Faculty Accomplishments: October 2018

Marian Brown, Director of the Center for Sustainability and the Environment, presented “Repairing our Foodshed” at the annual conference of the Association for the Advancement of Sustainability in Higher Education (AASHE) in Pittsburgh from October 2-4. Marian was invited to keynote the DOMES (Developing Open Modules on Environmental Sustainability) workshop at SUNY Geneseo on October 27. Geneseo faculty Karleen West and Suann Yang used what they learned at our Finger Lakes Project (FLP) sustainability curriculum development workshop in May 2017, and used FLP minigrant support to develop food sustainability modules to incorporate into multiple disciplines. The DOMES workshop introduced other faculty in the region to the concept. Marian was invited to offer content from our Finger Lakes Project workshop, including what is education for sustainability, pedagogical strategies for teaching sustainability, and tools for assessment of student sustainability literacy.

Catherine Burroughs, Professor of English, has been invited to join the WFDD Community Advisory Board at Wake Forest University in Winston-Salem, NC. This is the first radio station in North Carolina to affiliate with NPR in the early 1970s. Her father, Julian Carr Burroughs, was responsible for this event, and he managed the station and taught courses in Radio/Television and Film at Wake Forest between 1959-1993. In October, she gave a talk, “The Closet Play,” for a Book Release party at the Aurora Historical Museum. Her article, “William Wells Brown’s The Escape; or The Leap to Freedom” is soon to be published in La Torre di Babele: Revista di letteratura e linguistica.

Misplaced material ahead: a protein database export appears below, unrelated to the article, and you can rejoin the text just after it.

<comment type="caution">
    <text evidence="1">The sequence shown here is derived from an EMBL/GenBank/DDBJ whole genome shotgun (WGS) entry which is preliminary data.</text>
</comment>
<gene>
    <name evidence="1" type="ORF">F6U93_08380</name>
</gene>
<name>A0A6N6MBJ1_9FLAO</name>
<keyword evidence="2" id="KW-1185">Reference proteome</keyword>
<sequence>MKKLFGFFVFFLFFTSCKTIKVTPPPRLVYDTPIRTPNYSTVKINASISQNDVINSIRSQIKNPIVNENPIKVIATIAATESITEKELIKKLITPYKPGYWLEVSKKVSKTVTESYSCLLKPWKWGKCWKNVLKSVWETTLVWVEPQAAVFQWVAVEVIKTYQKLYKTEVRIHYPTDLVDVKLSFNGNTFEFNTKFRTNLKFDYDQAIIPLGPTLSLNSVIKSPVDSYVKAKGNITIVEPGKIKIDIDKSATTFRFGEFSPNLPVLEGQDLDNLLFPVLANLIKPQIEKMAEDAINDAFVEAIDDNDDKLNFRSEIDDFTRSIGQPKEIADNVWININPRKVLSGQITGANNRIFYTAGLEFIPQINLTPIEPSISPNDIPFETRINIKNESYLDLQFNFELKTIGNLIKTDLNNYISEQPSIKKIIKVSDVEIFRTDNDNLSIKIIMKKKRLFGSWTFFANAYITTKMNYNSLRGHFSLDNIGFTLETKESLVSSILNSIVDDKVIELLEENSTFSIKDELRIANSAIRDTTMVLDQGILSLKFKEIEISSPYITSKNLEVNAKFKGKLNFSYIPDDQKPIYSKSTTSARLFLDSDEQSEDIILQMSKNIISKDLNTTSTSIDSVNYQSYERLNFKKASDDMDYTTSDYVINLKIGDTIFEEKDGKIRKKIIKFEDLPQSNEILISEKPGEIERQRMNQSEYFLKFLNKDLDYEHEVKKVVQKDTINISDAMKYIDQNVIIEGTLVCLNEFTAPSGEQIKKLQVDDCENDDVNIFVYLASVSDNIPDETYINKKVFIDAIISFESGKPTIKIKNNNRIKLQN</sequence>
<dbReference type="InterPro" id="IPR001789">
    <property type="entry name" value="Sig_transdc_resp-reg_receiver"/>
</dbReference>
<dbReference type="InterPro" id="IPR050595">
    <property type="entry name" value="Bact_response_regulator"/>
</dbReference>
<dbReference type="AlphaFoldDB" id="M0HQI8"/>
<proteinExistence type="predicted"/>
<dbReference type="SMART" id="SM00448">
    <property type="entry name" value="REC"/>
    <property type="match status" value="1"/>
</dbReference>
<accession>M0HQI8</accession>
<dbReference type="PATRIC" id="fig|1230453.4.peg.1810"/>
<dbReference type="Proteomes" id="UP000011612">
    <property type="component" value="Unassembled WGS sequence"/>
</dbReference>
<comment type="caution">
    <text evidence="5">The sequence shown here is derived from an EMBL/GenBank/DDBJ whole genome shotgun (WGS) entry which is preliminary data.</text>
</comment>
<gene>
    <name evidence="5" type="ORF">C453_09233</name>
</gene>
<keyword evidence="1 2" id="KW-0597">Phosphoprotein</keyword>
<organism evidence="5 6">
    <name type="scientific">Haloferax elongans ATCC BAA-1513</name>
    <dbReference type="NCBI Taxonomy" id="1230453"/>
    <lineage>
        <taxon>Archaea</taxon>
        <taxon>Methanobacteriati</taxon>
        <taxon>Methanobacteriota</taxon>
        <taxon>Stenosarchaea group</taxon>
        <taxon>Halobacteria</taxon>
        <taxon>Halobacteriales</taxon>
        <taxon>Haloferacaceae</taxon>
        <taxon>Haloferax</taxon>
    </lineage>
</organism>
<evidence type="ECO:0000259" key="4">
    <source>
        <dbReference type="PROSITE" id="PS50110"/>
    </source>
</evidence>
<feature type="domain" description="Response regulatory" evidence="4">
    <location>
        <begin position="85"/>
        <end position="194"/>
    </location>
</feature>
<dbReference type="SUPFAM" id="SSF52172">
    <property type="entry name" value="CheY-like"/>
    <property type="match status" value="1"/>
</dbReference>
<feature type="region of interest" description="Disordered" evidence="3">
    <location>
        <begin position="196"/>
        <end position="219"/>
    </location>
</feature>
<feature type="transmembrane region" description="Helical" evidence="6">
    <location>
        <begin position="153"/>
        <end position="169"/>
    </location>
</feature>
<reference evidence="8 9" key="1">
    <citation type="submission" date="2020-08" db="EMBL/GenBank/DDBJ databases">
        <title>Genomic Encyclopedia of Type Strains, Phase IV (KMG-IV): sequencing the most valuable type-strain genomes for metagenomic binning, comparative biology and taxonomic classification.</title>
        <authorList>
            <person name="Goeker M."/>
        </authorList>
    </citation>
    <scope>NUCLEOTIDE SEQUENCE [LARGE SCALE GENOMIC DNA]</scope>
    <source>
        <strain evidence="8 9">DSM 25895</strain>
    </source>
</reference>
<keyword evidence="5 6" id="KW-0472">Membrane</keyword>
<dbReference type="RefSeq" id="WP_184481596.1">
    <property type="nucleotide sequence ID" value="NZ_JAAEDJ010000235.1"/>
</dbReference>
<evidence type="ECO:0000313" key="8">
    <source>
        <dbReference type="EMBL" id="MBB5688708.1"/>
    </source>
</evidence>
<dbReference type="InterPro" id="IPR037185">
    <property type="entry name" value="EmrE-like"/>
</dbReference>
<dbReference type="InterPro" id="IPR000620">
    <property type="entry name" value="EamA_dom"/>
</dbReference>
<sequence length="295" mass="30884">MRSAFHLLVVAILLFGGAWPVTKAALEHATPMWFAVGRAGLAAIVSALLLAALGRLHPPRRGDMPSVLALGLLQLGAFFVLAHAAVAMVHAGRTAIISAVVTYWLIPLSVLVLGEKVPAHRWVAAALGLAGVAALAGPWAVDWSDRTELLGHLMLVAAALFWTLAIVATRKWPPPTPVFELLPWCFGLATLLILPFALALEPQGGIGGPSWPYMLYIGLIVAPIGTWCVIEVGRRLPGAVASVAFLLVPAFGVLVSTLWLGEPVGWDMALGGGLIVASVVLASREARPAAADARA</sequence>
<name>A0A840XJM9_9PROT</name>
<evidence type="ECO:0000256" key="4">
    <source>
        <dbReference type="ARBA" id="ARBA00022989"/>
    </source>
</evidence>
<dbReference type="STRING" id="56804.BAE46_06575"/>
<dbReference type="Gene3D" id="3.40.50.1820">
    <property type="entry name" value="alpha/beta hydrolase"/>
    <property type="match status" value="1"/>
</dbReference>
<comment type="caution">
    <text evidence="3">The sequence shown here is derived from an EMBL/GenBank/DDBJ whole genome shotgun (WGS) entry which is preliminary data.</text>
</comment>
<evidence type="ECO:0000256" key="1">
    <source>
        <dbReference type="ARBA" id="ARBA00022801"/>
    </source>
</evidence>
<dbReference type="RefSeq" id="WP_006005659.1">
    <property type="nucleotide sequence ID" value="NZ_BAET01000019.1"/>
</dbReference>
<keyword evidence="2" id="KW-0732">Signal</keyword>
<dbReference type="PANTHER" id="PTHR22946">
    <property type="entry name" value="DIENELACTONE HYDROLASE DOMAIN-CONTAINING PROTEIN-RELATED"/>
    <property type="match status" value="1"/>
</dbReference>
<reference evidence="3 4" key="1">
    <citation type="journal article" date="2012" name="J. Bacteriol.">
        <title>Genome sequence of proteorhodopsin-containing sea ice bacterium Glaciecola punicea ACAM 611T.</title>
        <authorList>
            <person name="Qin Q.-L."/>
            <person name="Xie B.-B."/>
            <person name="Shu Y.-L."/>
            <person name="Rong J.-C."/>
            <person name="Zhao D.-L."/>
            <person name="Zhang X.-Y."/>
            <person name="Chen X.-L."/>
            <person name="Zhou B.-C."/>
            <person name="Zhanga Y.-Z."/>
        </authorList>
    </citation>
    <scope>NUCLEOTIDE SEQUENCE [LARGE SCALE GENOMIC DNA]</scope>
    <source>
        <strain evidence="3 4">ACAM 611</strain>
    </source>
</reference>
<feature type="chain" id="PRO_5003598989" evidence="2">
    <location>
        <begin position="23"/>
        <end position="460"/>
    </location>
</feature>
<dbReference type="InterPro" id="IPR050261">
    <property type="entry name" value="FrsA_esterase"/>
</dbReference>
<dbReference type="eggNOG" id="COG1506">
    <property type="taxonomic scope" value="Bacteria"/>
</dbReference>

Professor of History, Michael Groth’s review of The Pinkster King and the King of the Kongo: The Forgotten History of America's Dutch-Owned Slaves (Jackson, MS, 2017) by Jeroen Dewulf has been published in the autumn 2018 edition of the Hudson Rivery Valley Review.

Laura J. McClusky, Professor of Sociology and Anthropology, appeared via video conferencing technology in Dr. Stephanie Berberick's COM 310 Communications Research Methods class for the Department of Communication Arts at Washington and Jefferson College on October 22, 2018.  Dr. McClusky spoke of her ethnographic work among Maya in southern Belize emphasizing  ethics and the importance of developing long-term relationships with those who generously share their lives with you when doing such work.

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